Perhaps I'm biased, but it seems like there's an undertow of blaming the victim- the "door prize" and the "cars crossing sidewalk" ones particularly.   If you're on the sidewalk, doesn't it seem like you should be able to stop and talk to friends without worrying about being hit by a car?    And the Car stops near bike lane one seems to imply that the cyclist by "entering the raffle" is to blame.

I also don't know how cyclists and drivers (at whom at least some of these are, or should be aimed) will see the signage if it's only posted at street crossings.  Hopefully they'll be part of a wider PSA campaign to reach all modes, not just people on sidewalks.

Monday, November 28, 2011

Something to be thankful about

Now that it's "official"  I want to introduce the newest member of my bike herd- the as yet unnamed lovely touring Shogun:

The Scientist and I have long had dreams of relaxed touring trips through western mass, or the south of France, but it didn't seem that I had the bike for it.   While I'd ridden Gilbert up to 70 miles in a day, with no ill effects, it didn't seem like the best way to cover serious ground.   I was not comfortable enough riding my old Trek "sports-touring" bike to be willing to embark on the project of  converting it into a stylish "touring" bike (something that I fear would be a bit of a hack job),  and was striking out on craiglist.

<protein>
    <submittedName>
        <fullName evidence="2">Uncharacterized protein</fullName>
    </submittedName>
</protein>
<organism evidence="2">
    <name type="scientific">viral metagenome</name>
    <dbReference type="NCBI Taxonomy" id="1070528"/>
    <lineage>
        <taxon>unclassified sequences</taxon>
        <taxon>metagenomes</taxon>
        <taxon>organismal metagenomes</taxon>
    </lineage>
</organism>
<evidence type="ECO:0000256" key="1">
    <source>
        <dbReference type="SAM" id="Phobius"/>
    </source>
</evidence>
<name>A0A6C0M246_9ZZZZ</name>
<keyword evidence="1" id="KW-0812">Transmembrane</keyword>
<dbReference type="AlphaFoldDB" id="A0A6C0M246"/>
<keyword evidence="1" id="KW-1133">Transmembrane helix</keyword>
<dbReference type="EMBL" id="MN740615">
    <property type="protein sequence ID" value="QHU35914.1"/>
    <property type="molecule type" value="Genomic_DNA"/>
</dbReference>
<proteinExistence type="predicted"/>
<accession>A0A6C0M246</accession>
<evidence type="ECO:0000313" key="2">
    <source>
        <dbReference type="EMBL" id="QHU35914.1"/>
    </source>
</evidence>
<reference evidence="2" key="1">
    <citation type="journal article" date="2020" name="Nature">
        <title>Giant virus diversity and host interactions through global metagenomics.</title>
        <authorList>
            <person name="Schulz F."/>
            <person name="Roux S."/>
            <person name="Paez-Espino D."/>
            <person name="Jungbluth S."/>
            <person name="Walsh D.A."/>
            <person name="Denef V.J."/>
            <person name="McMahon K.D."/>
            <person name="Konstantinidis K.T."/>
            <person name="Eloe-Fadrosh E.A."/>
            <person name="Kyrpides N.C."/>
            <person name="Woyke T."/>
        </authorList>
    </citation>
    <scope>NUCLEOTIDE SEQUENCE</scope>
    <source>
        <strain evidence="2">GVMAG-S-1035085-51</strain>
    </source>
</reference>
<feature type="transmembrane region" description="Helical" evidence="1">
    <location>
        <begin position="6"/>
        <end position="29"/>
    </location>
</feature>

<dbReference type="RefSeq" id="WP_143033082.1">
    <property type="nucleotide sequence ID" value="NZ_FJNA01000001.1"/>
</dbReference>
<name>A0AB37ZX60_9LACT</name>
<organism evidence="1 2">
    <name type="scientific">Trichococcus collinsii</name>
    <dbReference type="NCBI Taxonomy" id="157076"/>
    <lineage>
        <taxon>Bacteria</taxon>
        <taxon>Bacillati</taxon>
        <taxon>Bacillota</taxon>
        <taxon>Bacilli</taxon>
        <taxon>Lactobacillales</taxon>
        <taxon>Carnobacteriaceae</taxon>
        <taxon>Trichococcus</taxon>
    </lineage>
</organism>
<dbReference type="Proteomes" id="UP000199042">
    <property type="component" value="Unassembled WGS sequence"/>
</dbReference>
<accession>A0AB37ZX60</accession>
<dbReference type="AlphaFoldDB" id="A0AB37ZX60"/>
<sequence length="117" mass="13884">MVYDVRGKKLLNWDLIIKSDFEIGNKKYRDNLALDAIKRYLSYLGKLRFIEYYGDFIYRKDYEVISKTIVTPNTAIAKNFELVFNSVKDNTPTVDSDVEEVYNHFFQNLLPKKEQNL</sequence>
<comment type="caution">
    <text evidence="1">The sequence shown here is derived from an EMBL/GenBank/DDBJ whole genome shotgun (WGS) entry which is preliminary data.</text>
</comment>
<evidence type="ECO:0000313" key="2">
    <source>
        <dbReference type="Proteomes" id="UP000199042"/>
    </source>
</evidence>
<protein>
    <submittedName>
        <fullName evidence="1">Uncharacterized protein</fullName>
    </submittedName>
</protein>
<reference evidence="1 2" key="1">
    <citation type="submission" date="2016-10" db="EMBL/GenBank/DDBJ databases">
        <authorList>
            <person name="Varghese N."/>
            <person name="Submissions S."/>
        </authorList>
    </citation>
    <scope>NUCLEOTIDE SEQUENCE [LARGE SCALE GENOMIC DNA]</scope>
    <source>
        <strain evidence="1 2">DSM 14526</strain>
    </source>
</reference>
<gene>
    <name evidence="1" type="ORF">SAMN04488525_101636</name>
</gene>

So I'm extremely excited to add the Shogun to my collection of bikes, and have been taking advantage of the mild November here to take some nice long rides.  So far, I've mostly been riding to, and then along the Minuteman, so that I could get acquainted without having to deal with much traffic.